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3 reasons why the Sirius Minerals share price could keep crashing

Sirius Minerals (LSE: SXX) has received some much-needed respite in recent days, the emergence of light dip-buying helping it rise off the multi-year troughs of 8.12p per share at which it closed earlier this month.

Shareholders shouldn’t spend too long savouring the moment, though: after all, even taking into account this slight recovery, Sirius has still lost a whopping 73% of its value over the past year. And there’s still plenty of scope for its share price to keep sinking.

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Financing fears

Concerns over the FTSE 250 firm’s balance sheet, and subsequent fears over whether it’ll have to pull the plug on construction of the Woodsmith mine, has been the main share price driver of late. And it’s a subject that’s been examined to death by my colleagues at the Fool in recent weeks and months.

Clearly Sirius has a long way to go to solve its critical financing issues, the latest of which saw it abandon its botched $500m bond offering at the start of August. But the prospect of further problems here isn’t the only thing that market makers have to worry about.

Production worries

Let’s say the business manages to keep the wolf from the door and raise the necessary funds without much more pain to shareholders; there remain plenty of other obstacles that are part and parcel of the mining sector that could decimate the share price in the near term and beyond.

Digging or drilling for natural resources is a famously temperamental activity that can have a disastrous impact upon investor sentiment. Delayed production, disappointing payloads, rising costs and production outages can all lay waste to profit projections. So while Sirius might be sitting on the world’s biggest and highest-grade polyhalite resource, this matters little if the business has trouble getting it out of the ground quickly and efficiently (polyhalite is a similar product to potash).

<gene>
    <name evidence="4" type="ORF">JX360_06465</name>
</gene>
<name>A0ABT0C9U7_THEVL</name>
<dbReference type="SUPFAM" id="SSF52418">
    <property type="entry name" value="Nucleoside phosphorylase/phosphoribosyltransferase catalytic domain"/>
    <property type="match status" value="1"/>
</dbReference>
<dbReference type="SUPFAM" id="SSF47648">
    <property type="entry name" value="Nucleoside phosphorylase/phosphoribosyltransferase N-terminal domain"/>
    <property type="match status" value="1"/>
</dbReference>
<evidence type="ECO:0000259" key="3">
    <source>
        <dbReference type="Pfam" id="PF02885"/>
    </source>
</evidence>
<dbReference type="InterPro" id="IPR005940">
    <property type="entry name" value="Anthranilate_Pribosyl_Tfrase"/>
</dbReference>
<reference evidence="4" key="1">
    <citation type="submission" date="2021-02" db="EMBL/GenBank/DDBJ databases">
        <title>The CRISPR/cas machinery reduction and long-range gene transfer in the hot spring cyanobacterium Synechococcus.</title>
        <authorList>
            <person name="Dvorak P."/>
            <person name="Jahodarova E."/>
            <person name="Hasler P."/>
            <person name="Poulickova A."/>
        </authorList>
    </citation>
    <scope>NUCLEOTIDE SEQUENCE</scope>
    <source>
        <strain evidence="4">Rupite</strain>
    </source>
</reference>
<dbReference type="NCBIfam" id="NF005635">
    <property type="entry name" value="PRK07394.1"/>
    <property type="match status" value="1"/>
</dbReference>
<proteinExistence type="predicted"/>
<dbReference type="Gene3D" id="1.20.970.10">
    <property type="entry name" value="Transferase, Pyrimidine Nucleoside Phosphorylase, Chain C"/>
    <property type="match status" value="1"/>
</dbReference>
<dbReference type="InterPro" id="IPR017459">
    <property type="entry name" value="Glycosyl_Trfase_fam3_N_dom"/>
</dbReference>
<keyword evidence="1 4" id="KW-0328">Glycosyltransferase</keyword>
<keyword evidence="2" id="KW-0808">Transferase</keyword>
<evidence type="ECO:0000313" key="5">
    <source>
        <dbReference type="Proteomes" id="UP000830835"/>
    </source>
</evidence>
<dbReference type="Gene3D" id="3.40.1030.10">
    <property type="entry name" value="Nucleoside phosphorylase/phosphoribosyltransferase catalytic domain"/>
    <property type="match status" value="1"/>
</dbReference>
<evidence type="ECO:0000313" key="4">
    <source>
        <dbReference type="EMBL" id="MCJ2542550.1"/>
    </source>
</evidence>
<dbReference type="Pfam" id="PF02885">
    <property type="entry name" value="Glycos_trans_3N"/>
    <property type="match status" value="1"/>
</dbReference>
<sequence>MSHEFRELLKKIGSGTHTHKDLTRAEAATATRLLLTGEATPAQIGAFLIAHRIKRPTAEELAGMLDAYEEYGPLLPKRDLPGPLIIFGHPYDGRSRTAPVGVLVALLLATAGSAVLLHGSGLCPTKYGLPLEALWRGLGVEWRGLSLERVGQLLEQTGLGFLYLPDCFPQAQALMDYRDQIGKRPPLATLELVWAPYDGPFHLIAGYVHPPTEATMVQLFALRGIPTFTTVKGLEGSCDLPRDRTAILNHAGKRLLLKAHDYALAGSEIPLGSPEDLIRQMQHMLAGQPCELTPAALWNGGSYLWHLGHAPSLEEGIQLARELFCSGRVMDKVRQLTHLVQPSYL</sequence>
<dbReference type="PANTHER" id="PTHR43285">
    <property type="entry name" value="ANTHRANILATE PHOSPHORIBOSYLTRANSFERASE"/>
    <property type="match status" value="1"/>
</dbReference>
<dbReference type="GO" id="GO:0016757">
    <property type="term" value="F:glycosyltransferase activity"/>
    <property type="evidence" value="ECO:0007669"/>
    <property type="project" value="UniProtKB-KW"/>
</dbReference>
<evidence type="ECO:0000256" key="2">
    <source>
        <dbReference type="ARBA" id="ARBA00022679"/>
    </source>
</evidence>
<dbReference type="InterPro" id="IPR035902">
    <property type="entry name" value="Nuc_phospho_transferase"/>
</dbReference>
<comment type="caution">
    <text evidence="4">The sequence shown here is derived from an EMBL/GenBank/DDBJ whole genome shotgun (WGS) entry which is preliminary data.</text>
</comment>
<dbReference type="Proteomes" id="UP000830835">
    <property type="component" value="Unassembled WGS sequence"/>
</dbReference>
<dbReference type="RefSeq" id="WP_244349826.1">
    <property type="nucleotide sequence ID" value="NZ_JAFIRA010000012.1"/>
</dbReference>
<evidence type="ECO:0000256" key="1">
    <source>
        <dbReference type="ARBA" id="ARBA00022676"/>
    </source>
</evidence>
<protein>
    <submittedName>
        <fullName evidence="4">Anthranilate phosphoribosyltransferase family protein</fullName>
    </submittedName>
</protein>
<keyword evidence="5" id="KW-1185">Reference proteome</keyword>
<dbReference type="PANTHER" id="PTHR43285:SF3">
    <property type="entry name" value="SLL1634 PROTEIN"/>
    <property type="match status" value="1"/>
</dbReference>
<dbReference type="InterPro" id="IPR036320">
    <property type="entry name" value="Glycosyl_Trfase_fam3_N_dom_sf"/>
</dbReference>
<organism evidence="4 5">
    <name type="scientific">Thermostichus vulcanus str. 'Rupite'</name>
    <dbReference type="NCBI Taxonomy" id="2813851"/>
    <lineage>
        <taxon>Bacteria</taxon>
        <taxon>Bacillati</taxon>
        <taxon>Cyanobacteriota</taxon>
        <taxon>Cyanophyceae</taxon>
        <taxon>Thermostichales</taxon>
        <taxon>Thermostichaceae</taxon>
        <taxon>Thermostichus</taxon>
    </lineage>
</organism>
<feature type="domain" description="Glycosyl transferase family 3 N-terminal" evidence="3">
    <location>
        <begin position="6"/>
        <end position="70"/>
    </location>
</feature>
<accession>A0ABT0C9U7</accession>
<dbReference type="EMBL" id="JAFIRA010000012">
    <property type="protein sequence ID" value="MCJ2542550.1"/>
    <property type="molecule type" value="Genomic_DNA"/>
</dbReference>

Will potash prices disappoint?

Let’s also assume that the business solves its funding crisis and gets maiden material out of the ground as planned in 2021. Whilst there’s no doubt that the food needs of a rising global population bode well for future potash demand, major producers everywhere are aggressively ramping up output to meet demand, casting a shadow over what Sirius may actually get for its Poly4 product.

And things could be set to get a lot worse. Speculation is mounting that BHP Group will give the green light to its colossal Jansen project after it finally struck potash there last year. The FTSE 100 stock’s itching to diversify its operations and starting up its Canadian asset would allow it to do just that, a move that could add an extra 16m tonnes of potash per year to the market.

On top of this Nutrien, the world’s largest potash producer, has teased the possibility of putting up to 5m tonnes of mothballed capacity back into service by 2023, a decision that’d take total working capacity to 18m tonnes a year. And as if this wasn’t enough the company suggested that an extra 5m worth of capacity could be added thereafter.

With concerns over near-term financing, possible production issues and future potash prices doing the rounds, there’s clearly a lot of moving parts that could cause the Sirius share price to keep sinking. And it’s why I won’t be touching it with a bargepole.

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Royston Wild has no position in any of the shares mentioned. The Motley Fool UK has no position in any of the shares mentioned. Views expressed on the companies mentioned in this article are those of the writer and therefore may differ from the official recommendations we make in our subscription services such as Share Advisor, Hidden Winners and Pro. Here at The Motley Fool we believe that considering a diverse range of insights makes us better investors.

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